Russia is launching airstrikes on Syria now, too

Heavy smoke rises following an airstrike in Kobani, Syria on Oct. 18, 2014.

Editor's note: This is Chatter, our morning rundown of what you need and want to know around the world. Fortunately for us all, you can have Chatter emailed to you every day. Just sign up here!


Soon it will be easier to list who isn’t bombing Syria than to list who is. The latest government to enter the battle — at least officially — is Russia.

The Russian parliament on Wednesday approved the use of military force abroad. The last time it did that Russia annexed Crimea, which used to belong to Ukraine. Russian officials said the measure would be used to launch airstrikes on Syria, adding that Russia would not send any troops. The officials said the airstrikes would target Islamic State positions and support the government of Syrian President Bashar al-Assad.

The latter part of that strategy is complicated. Russia believes Assad must stay until the Islamic State is defeated. The United States, on the other hand, believes Assad has created a climate in his country for the Islamic State to thrive, and so must go.

For now the United States and Russia are going to have to agree to disagree, and then work together to make sure they aren’t shooting down each other’s planes. Russia will also have to coordinate with everyone else participating in the bombing of Syria, namely: Saudi Arabia, the United Arab Emirates, Jordan, Bahrain, Qatar, Turkey, Australia, France, Canada and the UK. Oh, and Syria itself, of course.


How soon we forget: Many of the capital rules imposed on European banks during the European debt crisis will be “eased” in order to spur growth, EU officials said Wednesday. Yep.

Many European banks were severely under-capitalized at the end of 2009. This was true for American banks too in 2007 and 2008. Perhaps you remember the words: "Global Economic Meltdown." Being under-capitalized means you don’t have the necessary funds (maybe they are tied up elsewhere) to cover expenses when things go wrong, say, the bursting of a housing bubble. Governments (read: you and me) are forced to come to the rescue, bailing the banks out. Some governments can’t afford to do that. So third parties get involved. It becomes a mess really fast and ultimately it’s the poorest of us who are most adversely affected.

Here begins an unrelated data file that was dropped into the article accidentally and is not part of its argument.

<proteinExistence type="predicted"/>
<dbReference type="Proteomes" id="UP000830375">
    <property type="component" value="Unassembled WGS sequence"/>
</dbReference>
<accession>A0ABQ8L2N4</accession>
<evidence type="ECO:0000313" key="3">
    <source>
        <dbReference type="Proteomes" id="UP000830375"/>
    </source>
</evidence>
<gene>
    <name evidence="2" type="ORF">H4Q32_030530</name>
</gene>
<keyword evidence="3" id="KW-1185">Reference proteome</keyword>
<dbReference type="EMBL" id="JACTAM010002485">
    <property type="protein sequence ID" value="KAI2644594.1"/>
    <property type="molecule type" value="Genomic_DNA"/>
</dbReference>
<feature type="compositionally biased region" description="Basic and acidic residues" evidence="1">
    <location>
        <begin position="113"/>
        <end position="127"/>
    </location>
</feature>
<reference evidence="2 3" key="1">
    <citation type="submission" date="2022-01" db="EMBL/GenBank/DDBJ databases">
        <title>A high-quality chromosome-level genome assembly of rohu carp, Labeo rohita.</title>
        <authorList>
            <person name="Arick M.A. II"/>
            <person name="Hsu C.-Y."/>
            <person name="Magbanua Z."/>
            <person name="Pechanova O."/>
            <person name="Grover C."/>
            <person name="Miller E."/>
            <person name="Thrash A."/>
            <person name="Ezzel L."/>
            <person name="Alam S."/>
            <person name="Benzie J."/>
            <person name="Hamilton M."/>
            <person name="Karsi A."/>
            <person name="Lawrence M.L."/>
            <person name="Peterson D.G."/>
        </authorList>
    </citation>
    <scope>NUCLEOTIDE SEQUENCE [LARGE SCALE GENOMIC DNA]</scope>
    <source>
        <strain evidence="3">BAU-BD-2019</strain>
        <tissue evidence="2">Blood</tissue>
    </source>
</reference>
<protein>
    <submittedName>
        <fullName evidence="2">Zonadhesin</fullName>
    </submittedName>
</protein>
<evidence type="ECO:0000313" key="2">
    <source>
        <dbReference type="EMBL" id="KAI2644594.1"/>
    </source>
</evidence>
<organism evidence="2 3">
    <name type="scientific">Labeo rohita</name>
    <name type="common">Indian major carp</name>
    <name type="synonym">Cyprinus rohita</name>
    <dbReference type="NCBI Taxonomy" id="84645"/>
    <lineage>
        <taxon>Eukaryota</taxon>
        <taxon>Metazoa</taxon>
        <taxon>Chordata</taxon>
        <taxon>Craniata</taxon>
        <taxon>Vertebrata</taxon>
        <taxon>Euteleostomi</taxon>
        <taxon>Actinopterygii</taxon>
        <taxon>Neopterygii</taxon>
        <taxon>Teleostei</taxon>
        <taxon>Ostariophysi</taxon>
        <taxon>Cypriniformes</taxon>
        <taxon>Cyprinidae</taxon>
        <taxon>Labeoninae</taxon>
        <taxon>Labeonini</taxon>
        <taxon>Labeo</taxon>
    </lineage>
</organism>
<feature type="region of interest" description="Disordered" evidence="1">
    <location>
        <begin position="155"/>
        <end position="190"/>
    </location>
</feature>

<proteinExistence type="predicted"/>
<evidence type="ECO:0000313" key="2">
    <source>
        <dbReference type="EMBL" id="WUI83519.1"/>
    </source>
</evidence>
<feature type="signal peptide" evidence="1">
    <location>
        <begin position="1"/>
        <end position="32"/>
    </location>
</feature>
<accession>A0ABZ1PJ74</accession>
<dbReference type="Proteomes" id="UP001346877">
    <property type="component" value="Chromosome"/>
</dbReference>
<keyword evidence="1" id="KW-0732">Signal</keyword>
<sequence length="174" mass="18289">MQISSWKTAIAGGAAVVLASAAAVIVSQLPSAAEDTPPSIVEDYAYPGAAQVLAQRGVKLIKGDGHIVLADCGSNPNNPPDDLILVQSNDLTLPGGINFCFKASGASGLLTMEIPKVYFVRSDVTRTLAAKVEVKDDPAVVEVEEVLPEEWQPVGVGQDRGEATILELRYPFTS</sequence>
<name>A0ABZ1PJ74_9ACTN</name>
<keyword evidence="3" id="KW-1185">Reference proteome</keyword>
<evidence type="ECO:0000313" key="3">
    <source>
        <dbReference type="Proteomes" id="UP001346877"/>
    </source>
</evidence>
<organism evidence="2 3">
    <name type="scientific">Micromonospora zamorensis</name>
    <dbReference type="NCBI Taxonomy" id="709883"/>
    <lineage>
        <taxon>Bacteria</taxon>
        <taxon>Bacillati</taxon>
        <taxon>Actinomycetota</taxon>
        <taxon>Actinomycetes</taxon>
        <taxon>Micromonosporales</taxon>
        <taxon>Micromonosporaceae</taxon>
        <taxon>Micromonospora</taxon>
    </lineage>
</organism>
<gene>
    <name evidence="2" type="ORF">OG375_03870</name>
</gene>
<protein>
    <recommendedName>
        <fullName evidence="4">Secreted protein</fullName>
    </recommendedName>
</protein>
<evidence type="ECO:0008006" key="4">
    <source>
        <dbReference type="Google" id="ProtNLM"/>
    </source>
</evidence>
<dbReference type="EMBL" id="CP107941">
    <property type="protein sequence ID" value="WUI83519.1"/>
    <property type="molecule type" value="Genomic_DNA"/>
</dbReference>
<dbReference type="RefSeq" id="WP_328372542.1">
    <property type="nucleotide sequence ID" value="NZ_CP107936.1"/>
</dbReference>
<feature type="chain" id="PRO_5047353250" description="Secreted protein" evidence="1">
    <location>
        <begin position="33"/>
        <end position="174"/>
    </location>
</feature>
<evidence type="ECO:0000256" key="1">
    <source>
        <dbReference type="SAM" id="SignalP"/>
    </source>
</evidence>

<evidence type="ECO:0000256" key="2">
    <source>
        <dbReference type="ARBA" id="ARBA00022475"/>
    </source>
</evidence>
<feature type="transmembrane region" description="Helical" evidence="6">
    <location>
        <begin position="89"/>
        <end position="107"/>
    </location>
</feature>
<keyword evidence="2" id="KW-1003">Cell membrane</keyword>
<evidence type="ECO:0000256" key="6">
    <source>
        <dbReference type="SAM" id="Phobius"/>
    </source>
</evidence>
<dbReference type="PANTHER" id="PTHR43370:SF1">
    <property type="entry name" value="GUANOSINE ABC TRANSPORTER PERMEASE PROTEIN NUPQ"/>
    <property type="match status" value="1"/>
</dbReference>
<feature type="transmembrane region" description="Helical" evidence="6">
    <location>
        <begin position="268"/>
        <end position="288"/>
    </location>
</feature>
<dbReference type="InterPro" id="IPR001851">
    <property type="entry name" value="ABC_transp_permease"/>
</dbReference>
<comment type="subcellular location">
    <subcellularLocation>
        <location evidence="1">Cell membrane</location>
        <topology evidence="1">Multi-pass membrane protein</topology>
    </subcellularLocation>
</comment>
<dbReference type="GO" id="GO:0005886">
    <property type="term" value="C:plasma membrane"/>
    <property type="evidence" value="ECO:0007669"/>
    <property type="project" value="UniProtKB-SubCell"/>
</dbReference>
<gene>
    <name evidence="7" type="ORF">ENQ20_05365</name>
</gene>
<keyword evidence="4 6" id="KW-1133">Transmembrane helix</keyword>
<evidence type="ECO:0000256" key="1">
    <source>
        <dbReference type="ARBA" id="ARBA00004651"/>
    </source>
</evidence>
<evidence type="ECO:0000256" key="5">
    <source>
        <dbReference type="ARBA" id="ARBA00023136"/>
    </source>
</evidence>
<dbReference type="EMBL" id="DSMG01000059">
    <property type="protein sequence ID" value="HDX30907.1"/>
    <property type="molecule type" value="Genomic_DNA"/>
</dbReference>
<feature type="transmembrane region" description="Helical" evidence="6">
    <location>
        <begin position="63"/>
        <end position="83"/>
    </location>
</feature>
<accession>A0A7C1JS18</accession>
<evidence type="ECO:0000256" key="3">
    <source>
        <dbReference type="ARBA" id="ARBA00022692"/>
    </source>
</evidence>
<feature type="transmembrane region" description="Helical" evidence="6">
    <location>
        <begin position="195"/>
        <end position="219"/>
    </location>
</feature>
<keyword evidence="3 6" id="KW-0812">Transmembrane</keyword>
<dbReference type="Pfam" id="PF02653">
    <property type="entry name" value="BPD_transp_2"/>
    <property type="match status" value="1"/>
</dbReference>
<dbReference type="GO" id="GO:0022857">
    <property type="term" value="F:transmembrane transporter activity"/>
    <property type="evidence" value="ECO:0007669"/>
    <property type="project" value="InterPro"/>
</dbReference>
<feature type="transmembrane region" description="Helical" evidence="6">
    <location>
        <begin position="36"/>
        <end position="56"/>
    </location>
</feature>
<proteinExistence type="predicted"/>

That’s the short of it. The European debt crisis wasn’t a long time ago. It was only a few years ago that everyone was clamoring for more capital rules on banks. And one only needs to look to Greece to see how the effects of the crisis are still being felt today. But the economy in Europe, just like in the United States, is improving. So now, some EU officials apparently think that we can roll back some of the protections put in place.

The theory goes that revoking some of these rules will allow banks more freedom to lend, because they won’t have to spend so much on shoring up safety buffers and maintaining high levels of capital in case something goes wrong again, which will boost economic growth.

Raise your hand if you think this is a good idea.


Belarusian President Alexander Lukashenko on Monday brought his 11-year-old son to the UN General Assembly. Isn't that sweet? The young boy sat right there with his father, taking in all the world-changing debates unfolding around him. It must have been a truly eye-opening experience for such a young person.

Wouldn't that be nice. In reality, the Belarusian president is one of the world’s most repressive leaders and his son is essentially a "dictator in waiting," a slightly younger Kim Jong Un. Lukashenko is known as “Europe’s last dictator.” And, really, the fact that he brought his kid to the United Nations is downright creepy. It came off as more an act of grooming-to-eventually-assume-power than it did take-your-kid-to-work-day.

Kolya is the son's name. And he’s well known in Belarus, where he follows his father everywhere, including in full-regalia at military parades. Here’s the full story.